Three Reasons why Huntington still matters
The purpose of this article is to argue why Samuel Huntington’s ‘clash of civilizations’ argument is essential for understanding global political relationships in 2015, and why the argument will be necessary to prevent conflicts in the near future. In summary, Huntington’s clash of civilizations takes place in a post-Cold War setting and is based on the premise that global politics will no longer be defined along ideological, ‘communist vs capitalist’ lines. Instead, according to Huntington, human politics in the near future will be motivated by culture. Huntington's 'near future' is the now, the year 2015. Since civilizations, according to Huntington, are the macro-representations of culture, it is sensible to then claim that global politics will be driven by civilizational identification and interaction. This article will examine three reasons why Huntington still matters through briefly describing events in 'Asia', Russia, and Turkey as evidence to support Huntington’s claim that global politics is functioning along cultural, albeit civilizational, lines.
What is the West?
The West is an idea...
By: Matthew S Cwihun
The term 'the west' is used in many different contexts. For some, 'the west' is a place, or a collection of different places. For others, 'the west' is an idea, or rather more accurately: an ideology. Since the purpose of WeternCrisis.com is to report on the 'the west' amidst 'the clash of civilizations', it is important to analyze the concept of 'the west' in order to arrive at a basic understanding of how the term is applied within the context of this website. Although it may take a multi-volume book series to accurately analyze 'the west', the purpose of this essay is to provide a general outline of the concept of 'the west' thereby providing you with the criteria required to understand how 'the west' is applied throughout the writings of westerncrisis.com. Therefore, this essay will briefly discuss 'the west' in its various forms while arguing that the west is both a place and an ideology. Or more appropriately: the west refers to those geopolitical places, those societies, which share a common foundation on the 'western idea'.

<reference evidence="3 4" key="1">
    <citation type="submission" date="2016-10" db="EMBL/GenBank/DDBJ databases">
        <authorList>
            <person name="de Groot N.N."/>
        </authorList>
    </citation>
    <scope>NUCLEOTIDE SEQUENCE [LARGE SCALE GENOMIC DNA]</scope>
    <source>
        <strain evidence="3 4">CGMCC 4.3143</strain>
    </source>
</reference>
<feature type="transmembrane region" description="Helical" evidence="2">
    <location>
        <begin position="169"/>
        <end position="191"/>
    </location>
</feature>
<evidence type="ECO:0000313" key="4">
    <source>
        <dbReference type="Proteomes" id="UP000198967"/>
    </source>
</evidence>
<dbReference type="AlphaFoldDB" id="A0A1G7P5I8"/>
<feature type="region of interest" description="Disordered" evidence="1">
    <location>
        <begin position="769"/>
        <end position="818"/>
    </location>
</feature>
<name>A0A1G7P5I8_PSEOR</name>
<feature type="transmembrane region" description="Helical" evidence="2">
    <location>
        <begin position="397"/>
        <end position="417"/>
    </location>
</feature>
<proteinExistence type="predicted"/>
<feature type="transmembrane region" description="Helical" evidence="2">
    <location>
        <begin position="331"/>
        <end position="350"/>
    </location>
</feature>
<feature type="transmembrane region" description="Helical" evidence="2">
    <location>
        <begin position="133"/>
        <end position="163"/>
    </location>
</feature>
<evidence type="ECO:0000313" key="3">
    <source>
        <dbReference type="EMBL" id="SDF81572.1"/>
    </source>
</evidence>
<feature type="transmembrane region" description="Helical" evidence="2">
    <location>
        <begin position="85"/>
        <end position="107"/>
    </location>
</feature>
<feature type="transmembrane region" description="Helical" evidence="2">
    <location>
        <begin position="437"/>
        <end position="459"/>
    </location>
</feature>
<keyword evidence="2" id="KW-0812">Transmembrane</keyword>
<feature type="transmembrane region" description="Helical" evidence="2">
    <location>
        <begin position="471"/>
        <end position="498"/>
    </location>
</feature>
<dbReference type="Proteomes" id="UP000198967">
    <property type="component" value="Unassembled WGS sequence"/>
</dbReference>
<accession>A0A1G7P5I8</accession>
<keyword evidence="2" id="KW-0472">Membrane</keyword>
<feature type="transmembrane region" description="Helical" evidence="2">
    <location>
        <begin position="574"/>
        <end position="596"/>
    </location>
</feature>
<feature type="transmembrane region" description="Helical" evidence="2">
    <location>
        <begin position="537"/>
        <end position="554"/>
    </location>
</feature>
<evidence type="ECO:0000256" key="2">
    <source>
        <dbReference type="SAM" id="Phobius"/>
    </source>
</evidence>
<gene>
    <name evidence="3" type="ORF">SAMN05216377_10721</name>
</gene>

Is There a ‘Clash of Civilizations’? Revisiting Huntington’s Thesis, Thirty-Years Later
This essay was written for a topic in Culture and Public Policy which I took while studying to complete my Masters of Public Administration in September 2013.
Writing in the midst of the Cold War, the late historian Carroll Quigley described civilizations as dynamic, complicated products of the social sciences containing “subjective elements” that change through time (Quigley 1979 p. 85). Quigley offered this explanation as part of his monumental historical examination of human history titled, “The Evolution of Civilizations” (Quigley 1979). The geopolitical world has evolved considerably since then and new explanations for defining the Post-Cold War world have emerged. Notably, Francis Fukuyama declared the liberal democratic model of governance as triumphant (Fukuyama 1995), while others were not so optimistic. In this regard, Samuel Huntington’s “Clash of Civilizations” (Huntington 1993a 1993b) offered a model for understanding geopolitical developments in the Post-Cold War World through expanding on the concept of civilizations.